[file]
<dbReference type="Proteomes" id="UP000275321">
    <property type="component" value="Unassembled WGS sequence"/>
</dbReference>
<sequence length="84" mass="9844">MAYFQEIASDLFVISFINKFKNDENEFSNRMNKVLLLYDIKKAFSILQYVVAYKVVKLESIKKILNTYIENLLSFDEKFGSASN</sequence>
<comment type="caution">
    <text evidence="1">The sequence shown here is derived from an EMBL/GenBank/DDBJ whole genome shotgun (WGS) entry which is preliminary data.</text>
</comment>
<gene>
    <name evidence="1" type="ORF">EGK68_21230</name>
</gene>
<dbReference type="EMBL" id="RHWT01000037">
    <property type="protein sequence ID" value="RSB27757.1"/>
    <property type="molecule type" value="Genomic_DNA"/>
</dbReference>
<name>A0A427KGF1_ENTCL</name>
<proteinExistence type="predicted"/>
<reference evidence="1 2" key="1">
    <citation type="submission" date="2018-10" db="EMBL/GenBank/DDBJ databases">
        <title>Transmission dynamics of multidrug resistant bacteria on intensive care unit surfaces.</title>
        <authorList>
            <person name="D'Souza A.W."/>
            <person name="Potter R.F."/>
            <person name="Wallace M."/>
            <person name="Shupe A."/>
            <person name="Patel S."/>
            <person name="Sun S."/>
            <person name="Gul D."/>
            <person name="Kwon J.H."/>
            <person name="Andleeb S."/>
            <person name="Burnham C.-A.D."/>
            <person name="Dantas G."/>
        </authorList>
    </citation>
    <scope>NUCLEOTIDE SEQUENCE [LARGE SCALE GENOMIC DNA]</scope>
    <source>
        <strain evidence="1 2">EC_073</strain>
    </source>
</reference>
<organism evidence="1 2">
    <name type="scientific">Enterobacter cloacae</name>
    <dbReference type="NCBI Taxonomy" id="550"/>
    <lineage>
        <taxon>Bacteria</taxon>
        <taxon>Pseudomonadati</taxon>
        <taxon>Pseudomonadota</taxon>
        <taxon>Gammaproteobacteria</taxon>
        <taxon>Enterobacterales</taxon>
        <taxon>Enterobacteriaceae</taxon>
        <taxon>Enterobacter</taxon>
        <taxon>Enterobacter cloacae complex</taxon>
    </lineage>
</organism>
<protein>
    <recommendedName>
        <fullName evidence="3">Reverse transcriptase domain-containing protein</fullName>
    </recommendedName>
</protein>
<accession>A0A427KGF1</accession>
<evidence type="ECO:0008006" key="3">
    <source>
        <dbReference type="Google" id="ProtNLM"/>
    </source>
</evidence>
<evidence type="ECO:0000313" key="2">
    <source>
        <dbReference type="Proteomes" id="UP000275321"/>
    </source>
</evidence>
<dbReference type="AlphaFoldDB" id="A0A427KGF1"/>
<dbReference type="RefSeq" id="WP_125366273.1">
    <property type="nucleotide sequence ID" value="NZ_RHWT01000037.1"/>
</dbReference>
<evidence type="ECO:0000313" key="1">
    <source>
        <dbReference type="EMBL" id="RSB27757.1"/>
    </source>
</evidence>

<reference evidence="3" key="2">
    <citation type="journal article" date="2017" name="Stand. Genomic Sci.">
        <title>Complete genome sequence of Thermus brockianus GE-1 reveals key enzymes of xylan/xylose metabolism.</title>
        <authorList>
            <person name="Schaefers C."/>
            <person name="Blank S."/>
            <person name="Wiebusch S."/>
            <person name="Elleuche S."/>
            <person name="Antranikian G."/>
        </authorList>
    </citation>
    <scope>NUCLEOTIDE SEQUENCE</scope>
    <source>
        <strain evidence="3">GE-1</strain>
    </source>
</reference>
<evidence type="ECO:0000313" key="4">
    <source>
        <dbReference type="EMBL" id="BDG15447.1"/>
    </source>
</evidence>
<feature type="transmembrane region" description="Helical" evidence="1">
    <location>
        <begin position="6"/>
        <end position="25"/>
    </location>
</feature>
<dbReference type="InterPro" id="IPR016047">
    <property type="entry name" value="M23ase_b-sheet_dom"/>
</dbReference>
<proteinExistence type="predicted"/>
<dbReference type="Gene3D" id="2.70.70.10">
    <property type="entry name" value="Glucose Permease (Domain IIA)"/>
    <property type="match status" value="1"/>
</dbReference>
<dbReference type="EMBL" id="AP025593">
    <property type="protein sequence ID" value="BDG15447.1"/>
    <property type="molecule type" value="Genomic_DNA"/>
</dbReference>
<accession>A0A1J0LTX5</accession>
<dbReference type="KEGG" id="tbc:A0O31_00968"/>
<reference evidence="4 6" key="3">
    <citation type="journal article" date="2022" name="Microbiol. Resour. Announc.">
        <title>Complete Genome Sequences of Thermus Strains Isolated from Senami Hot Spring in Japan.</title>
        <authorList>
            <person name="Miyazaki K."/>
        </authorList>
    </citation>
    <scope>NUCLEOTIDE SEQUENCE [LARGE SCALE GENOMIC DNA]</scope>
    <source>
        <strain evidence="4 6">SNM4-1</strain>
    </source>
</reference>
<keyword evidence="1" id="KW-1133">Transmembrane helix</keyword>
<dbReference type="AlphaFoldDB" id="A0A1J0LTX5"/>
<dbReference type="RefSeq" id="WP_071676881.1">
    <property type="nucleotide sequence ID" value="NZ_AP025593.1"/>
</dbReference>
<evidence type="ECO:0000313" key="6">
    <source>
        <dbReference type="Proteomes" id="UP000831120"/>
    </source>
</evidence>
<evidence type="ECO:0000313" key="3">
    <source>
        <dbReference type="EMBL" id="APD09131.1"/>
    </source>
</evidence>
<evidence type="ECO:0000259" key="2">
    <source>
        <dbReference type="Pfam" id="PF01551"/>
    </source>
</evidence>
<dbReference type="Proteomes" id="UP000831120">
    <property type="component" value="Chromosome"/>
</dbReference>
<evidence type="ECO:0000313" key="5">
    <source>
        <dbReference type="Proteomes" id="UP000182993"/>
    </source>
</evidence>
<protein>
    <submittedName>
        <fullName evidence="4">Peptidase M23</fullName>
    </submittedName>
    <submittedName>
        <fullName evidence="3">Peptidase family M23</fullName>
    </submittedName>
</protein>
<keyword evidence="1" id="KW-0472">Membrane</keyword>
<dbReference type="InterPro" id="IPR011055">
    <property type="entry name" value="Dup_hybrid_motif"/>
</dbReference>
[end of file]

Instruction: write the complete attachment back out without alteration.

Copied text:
<dbReference type="Proteomes" id="UP000275321">
    <property type="component" value="Unassembled WGS sequence"/>
</dbReference>
<sequence length="84" mass="9844">MAYFQEIASDLFVISFINKFKNDENEFSNRMNKVLLLYDIKKAFSILQYVVAYKVVKLESIKKILNTYIENLLSFDEKFGSASN</sequence>
<comment type="caution">
    <text evidence="1">The sequence shown here is derived from an EMBL/GenBank/DDBJ whole genome shotgun (WGS) entry which is preliminary data.</text>
</comment>
<gene>
    <name evidence="1" type="ORF">EGK68_21230</name>
</gene>
<dbReference type="EMBL" id="RHWT01000037">
    <property type="protein sequence ID" value="RSB27757.1"/>
    <property type="molecule type" value="Genomic_DNA"/>
</dbReference>
<name>A0A427KGF1_ENTCL</name>
<proteinExistence type="predicted"/>
<reference evidence="1 2" key="1">
    <citation type="submission" date="2018-10" db="EMBL/GenBank/DDBJ databases">
        <title>Transmission dynamics of multidrug resistant bacteria on intensive care unit surfaces.</title>
        <authorList>
            <person name="D'Souza A.W."/>
            <person name="Potter R.F."/>
            <person name="Wallace M."/>
            <person name="Shupe A."/>
            <person name="Patel S."/>
            <person name="Sun S."/>
            <person name="Gul D."/>
            <person name="Kwon J.H."/>
            <person name="Andleeb S."/>
            <person name="Burnham C.-A.D."/>
            <person name="Dantas G."/>
        </authorList>
    </citation>
    <scope>NUCLEOTIDE SEQUENCE [LARGE SCALE GENOMIC DNA]</scope>
    <source>
        <strain evidence="1 2">EC_073</strain>
    </source>
</reference>
<organism evidence="1 2">
    <name type="scientific">Enterobacter cloacae</name>
    <dbReference type="NCBI Taxonomy" id="550"/>
    <lineage>
        <taxon>Bacteria</taxon>
        <taxon>Pseudomonadati</taxon>
        <taxon>Pseudomonadota</taxon>
        <taxon>Gammaproteobacteria</taxon>
        <taxon>Enterobacterales</taxon>
        <taxon>Enterobacteriaceae</taxon>
        <taxon>Enterobacter</taxon>
        <taxon>Enterobacter cloacae complex</taxon>
    </lineage>
</organism>
<protein>
    <recommendedName>
        <fullName evidence="3">Reverse transcriptase domain-containing protein</fullName>
    </recommendedName>
</protein>
<accession>A0A427KGF1</accession>
<evidence type="ECO:0008006" key="3">
    <source>
        <dbReference type="Google" id="ProtNLM"/>
    </source>
</evidence>
<evidence type="ECO:0000313" key="2">
    <source>
        <dbReference type="Proteomes" id="UP000275321"/>
    </source>
</evidence>
<dbReference type="AlphaFoldDB" id="A0A427KGF1"/>
<dbReference type="RefSeq" id="WP_125366273.1">
    <property type="nucleotide sequence ID" value="NZ_RHWT01000037.1"/>
</dbReference>
<evidence type="ECO:0000313" key="1">
    <source>
        <dbReference type="EMBL" id="RSB27757.1"/>
    </source>
</evidence>

<reference evidence="3" key="2">
    <citation type="journal article" date="2017" name="Stand. Genomic Sci.">
        <title>Complete genome sequence of Thermus brockianus GE-1 reveals key enzymes of xylan/xylose metabolism.</title>
        <authorList>
            <person name="Schaefers C."/>
            <person name="Blank S."/>
            <person name="Wiebusch S."/>
            <person name="Elleuche S."/>
            <person name="Antranikian G."/>
        </authorList>
    </citation>
    <scope>NUCLEOTIDE SEQUENCE</scope>
    <source>
        <strain evidence="3">GE-1</strain>
    </source>
</reference>
<evidence type="ECO:0000313" key="4">
    <source>
        <dbReference type="EMBL" id="BDG15447.1"/>
    </source>
</evidence>
<feature type="transmembrane region" description="Helical" evidence="1">
    <location>
        <begin position="6"/>
        <end position="25"/>
    </location>
</feature>
<dbReference type="InterPro" id="IPR016047">
    <property type="entry name" value="M23ase_b-sheet_dom"/>
</dbReference>
<proteinExistence type="predicted"/>
<dbReference type="Gene3D" id="2.70.70.10">
    <property type="entry name" value="Glucose Permease (Domain IIA)"/>
    <property type="match status" value="1"/>
</dbReference>
<dbReference type="EMBL" id="AP025593">
    <property type="protein sequence ID" value="BDG15447.1"/>
    <property type="molecule type" value="Genomic_DNA"/>
</dbReference>
<accession>A0A1J0LTX5</accession>
<dbReference type="KEGG" id="tbc:A0O31_00968"/>
<reference evidence="4 6" key="3">
    <citation type="journal article" date="2022" name="Microbiol. Resour. Announc.">
        <title>Complete Genome Sequences of Thermus Strains Isolated from Senami Hot Spring in Japan.</title>
        <authorList>
            <person name="Miyazaki K."/>
        </authorList>
    </citation>
    <scope>NUCLEOTIDE SEQUENCE [LARGE SCALE GENOMIC DNA]</scope>
    <source>
        <strain evidence="4 6">SNM4-1</strain>
    </source>
</reference>
<keyword evidence="1" id="KW-1133">Transmembrane helix</keyword>
<dbReference type="AlphaFoldDB" id="A0A1J0LTX5"/>
<dbReference type="RefSeq" id="WP_071676881.1">
    <property type="nucleotide sequence ID" value="NZ_AP025593.1"/>
</dbReference>
<evidence type="ECO:0000313" key="6">
    <source>
        <dbReference type="Proteomes" id="UP000831120"/>
    </source>
</evidence>
<evidence type="ECO:0000313" key="3">
    <source>
        <dbReference type="EMBL" id="APD09131.1"/>
    </source>
</evidence>
<evidence type="ECO:0000259" key="2">
    <source>
        <dbReference type="Pfam" id="PF01551"/>
    </source>
</evidence>
<dbReference type="Proteomes" id="UP000831120">
    <property type="component" value="Chromosome"/>
</dbReference>
<evidence type="ECO:0000313" key="5">
    <source>
        <dbReference type="Proteomes" id="UP000182993"/>
    </source>
</evidence>
<protein>
    <submittedName>
        <fullName evidence="4">Peptidase M23</fullName>
    </submittedName>
    <submittedName>
        <fullName evidence="3">Peptidase family M23</fullName>
    </submittedName>
</protein>
<keyword evidence="1" id="KW-0472">Membrane</keyword>
<dbReference type="InterPro" id="IPR011055">
    <property type="entry name" value="Dup_hybrid_motif"/>
</dbReference>